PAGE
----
During a workout in Tempe, Ariz., this spring Vladimir Guerrero cracked a bullet of a line drive that cleared the left-field wall of Diablo Stadium and bounced on the street beyond it before landing among the cactuses. It was an impressive blow, at least until one of Guerrero's new teammates, Jose Guillen, stepped up two batters later and launched a ball that soared even farther.
Maybe it was Guillen's way of reminding everyone that Guerrero isn't the only slugging free-agent outfielder the Angels added during new owner Arte Moreno's off-season spending spree. Splitting last season between the Reds and the Athletics, Guillen hit 31 homers, drove in 86 runs and batted .311, numbers that stack up well against Guerrero's 25 homers, 79 RBIs and .330 average (though Guerrero had 91 fewer at bats). While there's no question that Guerrero (five years, $70 million) is the prize catch, he isn't the only reason Anaheim is expected to bounce back from last year's 77-85 debacle to make a run at its second World Series in three years. The Angels also signed free-agent starting pitchers Bartolo Colon (four years, $51 million) and Kelvim Escobar (three years, $18.75 million), with Guillen the least expensive of the bunch (two years, $6 million). If he can replicate his breakout season, Anaheim will have an imposing collection of power hitters.
Guerrero is slotted to hit third, followed by Garret Anderson, Troy Glaus, Guillen and Tim Salmon. All five have had at least one 30-homer season—Glaus and Guerrero have broken the 40 mark twice each—and last season they hit a total of 120 homers, even though Guerrero and Glaus missed 121 games combined. With that group behind him, Guerrero should see far more strikes than he did with the Expos. "I've never had this many good hitters around me," he says. Although Guerrero doesn't always wait for a good pitch—he's one of the best bad-ball hitters in the game—seeing better pitches can't hurt. "He's a tough guy to pitch around," says manager Mike Scioscia. "The only sure way is to intentionally walk him."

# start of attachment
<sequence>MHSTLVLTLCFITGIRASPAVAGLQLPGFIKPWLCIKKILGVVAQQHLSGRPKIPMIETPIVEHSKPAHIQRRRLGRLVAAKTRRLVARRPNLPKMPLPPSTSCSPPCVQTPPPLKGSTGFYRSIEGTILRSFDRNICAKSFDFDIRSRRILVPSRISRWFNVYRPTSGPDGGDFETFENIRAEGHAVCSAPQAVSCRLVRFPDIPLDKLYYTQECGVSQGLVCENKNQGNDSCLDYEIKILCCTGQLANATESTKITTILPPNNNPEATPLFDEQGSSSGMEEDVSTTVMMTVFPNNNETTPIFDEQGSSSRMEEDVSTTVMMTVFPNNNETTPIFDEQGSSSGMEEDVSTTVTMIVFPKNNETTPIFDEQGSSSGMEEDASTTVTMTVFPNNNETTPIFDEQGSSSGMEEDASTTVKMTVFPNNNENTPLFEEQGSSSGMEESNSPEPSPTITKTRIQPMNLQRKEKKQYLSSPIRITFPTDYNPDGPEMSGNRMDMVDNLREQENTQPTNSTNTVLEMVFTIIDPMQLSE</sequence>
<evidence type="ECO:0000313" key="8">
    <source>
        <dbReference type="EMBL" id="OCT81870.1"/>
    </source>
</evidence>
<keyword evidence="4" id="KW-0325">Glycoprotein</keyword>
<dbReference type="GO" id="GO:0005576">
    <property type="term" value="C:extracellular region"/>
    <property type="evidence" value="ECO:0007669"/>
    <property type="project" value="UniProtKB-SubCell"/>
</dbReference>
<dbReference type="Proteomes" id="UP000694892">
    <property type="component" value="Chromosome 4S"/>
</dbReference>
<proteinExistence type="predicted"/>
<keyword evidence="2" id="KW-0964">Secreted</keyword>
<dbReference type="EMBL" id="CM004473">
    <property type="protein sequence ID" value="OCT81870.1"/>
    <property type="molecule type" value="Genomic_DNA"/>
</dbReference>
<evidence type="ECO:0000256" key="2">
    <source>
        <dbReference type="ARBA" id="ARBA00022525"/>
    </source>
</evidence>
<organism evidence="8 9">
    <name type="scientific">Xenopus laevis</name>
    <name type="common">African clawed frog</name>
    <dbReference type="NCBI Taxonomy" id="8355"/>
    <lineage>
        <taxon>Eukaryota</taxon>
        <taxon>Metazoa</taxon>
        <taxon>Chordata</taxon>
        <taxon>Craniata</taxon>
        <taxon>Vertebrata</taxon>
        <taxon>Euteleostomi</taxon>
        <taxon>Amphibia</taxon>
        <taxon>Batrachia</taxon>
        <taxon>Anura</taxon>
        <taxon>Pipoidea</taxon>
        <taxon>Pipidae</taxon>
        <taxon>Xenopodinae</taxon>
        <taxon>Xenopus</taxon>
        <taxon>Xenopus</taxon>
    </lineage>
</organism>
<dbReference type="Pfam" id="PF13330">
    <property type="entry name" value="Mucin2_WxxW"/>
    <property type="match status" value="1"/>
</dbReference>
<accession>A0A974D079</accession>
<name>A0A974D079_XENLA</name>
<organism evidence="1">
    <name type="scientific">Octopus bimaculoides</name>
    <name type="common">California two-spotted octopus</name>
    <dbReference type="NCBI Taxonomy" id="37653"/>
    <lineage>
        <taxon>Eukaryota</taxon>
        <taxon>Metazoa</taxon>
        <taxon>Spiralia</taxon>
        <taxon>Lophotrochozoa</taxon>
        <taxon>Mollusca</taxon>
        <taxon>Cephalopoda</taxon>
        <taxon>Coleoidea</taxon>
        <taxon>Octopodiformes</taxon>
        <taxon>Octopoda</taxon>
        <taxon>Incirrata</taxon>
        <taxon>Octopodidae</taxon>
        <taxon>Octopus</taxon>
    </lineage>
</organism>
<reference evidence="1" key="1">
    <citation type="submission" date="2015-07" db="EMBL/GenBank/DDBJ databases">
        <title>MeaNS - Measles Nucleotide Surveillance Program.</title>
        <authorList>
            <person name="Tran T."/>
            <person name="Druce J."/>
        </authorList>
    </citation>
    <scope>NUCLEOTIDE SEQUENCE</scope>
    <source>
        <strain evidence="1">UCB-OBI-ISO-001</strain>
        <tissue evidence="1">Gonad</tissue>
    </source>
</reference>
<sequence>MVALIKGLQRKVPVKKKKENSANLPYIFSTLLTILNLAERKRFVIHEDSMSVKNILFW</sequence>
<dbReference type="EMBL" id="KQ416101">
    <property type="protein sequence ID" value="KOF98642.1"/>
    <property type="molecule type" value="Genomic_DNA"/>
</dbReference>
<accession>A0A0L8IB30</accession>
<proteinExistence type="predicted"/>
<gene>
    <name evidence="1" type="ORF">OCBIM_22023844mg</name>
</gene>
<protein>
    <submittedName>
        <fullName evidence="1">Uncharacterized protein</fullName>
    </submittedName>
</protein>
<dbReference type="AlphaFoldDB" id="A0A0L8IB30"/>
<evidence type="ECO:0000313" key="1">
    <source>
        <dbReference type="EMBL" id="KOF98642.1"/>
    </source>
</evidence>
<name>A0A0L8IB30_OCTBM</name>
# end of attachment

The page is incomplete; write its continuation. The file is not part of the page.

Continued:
With Guerrero, Anderson and Guillen, Anaheim has arguably the best-hitting outfield in the game. And while Guerrero and Anderson are two of the quietest stars in the game, Guillen is talkative, some would say, to a fault. Part of the reason the Angels are Guillen's sixth team in six years is that he has clashed with management and worn out his welcome at various stops. When he was with the Pirates in 1999, he reported late to spring training without permission from the club. (He was delayed by visa problems after attending his father's funeral in the Dominican Republic.) Cincinnati traded him to Oakland last July, a little more than a month after he threw several bats against the clubhouse wall upon learning that manager Bob Boone had scratched him from the lineup. Later in the season he criticized A's manager Ken Macha in the media for not telling him the night before that he would get a day off. It all contributed to Guillen's growing reputation as a player who is gifted on the field but trouble in the clubhouse—a label he refutes.
"When you have a bad rap in baseball, the hardest thing to do is get rid of it," he says. "There were teams who told my agent that they wouldn't sign me because they didn't want troublemakers. But I know I'm not the kind of player who causes problems for his team."
Guillen certainly did Oakland more good than harm. Over the last two months of the season he was one of the team's most productive hitters, and he continued to play with a broken hand that was originally considered a season-ending injury. Despite the pain he felt on every swing, Guillen hit .455 in the A's five-game Division Series loss to the Red Sox.
Guerrero also was not at 100% last year, suffering from a herniated disk that sidelined him for 39 games and limited him to 394 at bats. He wore a brace this spring but said it was just a precaution, and he showed no signs of lingering pain. Poor health may be the only thing that can keep the Angels out of the postseason; Glaus, Salmon, first baseman Darin Erstad and shortstop David Eckstein all battled injuries last year. But if Anaheim's regulars can stay out of the trainer's room, who knows? Guillen might even stay happy.
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